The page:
Ways To Think About Pattern Changes and Fitting Alterations


Comme des Garçons, AW97. Photographed by Steven Meisel for Vogue Italia 1997.

This amazing photograph of a Comme des Garçons dress provides a perfect visual example of how to think about parts of garments as separate plates that come together to create a 3D form. Thinking about a garment in this way will help you to recognise fitting problems and to correct pattern issues.

For example, when we are looking at a garment that doesn’t fit correctly we often try to think in terms of simple horizontal or vertical pattern changes. We often try to see the changes that we need to make to the garment based on simply shortening or lengthening the garment, or by taking in or letting out the vertical seams.

The following diagrams show these sorts of basic pattern changes:



Or sometimes we pin in the extra volume along the seam lines that already exist in the garment. An example of this is shown in the following diagram:


We look for these types of changes because they are the easiest to picture on the body, and are also the easiest pattern changes to make. We need to make sure that we don’t think that we don’t try to simply take in or let out patterns when there are bigger problems with the pattern. Sometimes we need to look past these simple changes and think about the pattern pieces moving in relation to one another, in the same way that the Comme des Garçons dress pieces appear to be sliding next to one another.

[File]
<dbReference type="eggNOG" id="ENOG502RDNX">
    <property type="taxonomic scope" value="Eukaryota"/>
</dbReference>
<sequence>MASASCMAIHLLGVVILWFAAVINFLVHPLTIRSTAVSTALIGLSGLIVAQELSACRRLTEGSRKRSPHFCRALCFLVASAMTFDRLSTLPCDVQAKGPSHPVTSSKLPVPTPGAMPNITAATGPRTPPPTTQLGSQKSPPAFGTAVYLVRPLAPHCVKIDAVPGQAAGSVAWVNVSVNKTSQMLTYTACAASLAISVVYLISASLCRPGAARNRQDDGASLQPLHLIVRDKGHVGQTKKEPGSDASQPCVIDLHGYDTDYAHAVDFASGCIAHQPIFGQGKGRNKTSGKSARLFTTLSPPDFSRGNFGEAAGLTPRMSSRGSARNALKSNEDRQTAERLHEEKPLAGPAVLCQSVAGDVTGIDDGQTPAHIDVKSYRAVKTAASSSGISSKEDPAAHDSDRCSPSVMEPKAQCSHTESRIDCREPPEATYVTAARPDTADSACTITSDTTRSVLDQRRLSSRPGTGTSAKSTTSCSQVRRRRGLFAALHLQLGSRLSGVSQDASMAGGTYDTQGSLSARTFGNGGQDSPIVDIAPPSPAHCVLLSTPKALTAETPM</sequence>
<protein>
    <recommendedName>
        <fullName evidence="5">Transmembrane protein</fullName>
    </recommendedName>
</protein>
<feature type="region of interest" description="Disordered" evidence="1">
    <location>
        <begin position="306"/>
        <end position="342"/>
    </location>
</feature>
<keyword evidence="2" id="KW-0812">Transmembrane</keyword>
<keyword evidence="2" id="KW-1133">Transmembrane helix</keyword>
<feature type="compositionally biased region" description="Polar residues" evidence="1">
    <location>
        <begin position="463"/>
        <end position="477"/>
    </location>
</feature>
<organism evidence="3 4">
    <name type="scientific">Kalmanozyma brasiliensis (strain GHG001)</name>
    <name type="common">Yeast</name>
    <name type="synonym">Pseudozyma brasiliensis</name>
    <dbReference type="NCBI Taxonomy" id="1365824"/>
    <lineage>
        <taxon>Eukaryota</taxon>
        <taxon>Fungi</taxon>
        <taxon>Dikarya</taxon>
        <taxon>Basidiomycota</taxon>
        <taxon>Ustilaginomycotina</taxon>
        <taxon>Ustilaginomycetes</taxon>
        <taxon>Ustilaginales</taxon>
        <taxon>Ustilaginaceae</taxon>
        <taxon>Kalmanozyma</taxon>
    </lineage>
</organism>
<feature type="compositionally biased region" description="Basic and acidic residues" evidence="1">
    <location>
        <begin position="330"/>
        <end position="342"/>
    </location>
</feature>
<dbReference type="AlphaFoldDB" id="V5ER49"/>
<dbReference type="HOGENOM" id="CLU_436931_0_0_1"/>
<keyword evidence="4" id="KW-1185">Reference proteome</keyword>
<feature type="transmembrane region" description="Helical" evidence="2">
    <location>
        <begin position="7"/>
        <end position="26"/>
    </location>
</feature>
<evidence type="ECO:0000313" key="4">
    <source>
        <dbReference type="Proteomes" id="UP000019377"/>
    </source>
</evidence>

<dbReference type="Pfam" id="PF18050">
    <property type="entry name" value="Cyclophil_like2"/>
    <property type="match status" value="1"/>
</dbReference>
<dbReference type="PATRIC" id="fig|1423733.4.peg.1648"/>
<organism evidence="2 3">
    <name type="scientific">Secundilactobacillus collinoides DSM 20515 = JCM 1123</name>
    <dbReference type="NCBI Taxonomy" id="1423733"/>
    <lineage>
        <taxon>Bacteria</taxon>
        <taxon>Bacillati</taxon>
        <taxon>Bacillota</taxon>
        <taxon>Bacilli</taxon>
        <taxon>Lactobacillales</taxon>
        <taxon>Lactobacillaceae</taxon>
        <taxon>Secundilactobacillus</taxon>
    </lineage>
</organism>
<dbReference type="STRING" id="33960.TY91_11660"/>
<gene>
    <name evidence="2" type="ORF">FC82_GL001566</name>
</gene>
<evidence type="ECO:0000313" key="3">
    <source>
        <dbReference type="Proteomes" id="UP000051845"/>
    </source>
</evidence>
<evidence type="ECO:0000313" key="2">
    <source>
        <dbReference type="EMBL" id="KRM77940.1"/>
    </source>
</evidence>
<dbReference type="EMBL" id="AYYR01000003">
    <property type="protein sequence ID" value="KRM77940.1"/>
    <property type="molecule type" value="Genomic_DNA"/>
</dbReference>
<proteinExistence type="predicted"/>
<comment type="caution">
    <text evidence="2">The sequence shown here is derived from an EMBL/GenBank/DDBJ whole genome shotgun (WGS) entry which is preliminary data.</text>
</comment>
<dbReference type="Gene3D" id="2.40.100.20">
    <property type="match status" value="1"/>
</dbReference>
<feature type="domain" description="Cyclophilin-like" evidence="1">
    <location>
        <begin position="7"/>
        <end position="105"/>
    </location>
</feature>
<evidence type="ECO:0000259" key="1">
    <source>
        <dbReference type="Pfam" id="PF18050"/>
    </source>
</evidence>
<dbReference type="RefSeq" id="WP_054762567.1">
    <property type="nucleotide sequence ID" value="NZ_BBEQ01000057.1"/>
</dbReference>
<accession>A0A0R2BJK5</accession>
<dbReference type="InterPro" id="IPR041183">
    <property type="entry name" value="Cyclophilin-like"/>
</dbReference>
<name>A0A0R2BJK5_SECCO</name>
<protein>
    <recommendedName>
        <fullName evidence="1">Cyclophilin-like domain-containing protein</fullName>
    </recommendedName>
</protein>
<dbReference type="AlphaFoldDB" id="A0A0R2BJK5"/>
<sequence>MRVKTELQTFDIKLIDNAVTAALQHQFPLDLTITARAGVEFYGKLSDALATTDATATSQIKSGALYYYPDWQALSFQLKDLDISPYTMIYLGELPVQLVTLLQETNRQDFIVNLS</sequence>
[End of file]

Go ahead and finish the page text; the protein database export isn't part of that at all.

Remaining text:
For example, sometimes the notch positions will need to be moved and you may need to realign the panels in relation to one another. When you are fitting a garment on yourself or another person you should picture what would happen if you were to slide pattern pieces up or down in relation to one another as that may help to solve your pattern issue. An example of this is shown in the following diagram:


Sometimes the changes you need to make to the pattern may actually involve taken away slices of volume from sections of the pattern. This will allow one edge of the pattern to stay the same length while shortening another seam of the garment.

This type of pattern change will actually make the pattern pieces appear to slightly rotate against one another, so sometimes in fittings you should consider the angles of the pattern pieces against one another as well.

An example of this type of change is shown in the image below where the armhole of the dress is shortened, but the neckline seam is kept as the same length. The result is that in the new tracing of the pattern the shoulder line will slightly rotate in relation to the centre front line.


Comme des Garçons dress image via We Waste Time»

Diagrams by The Cutting Class»

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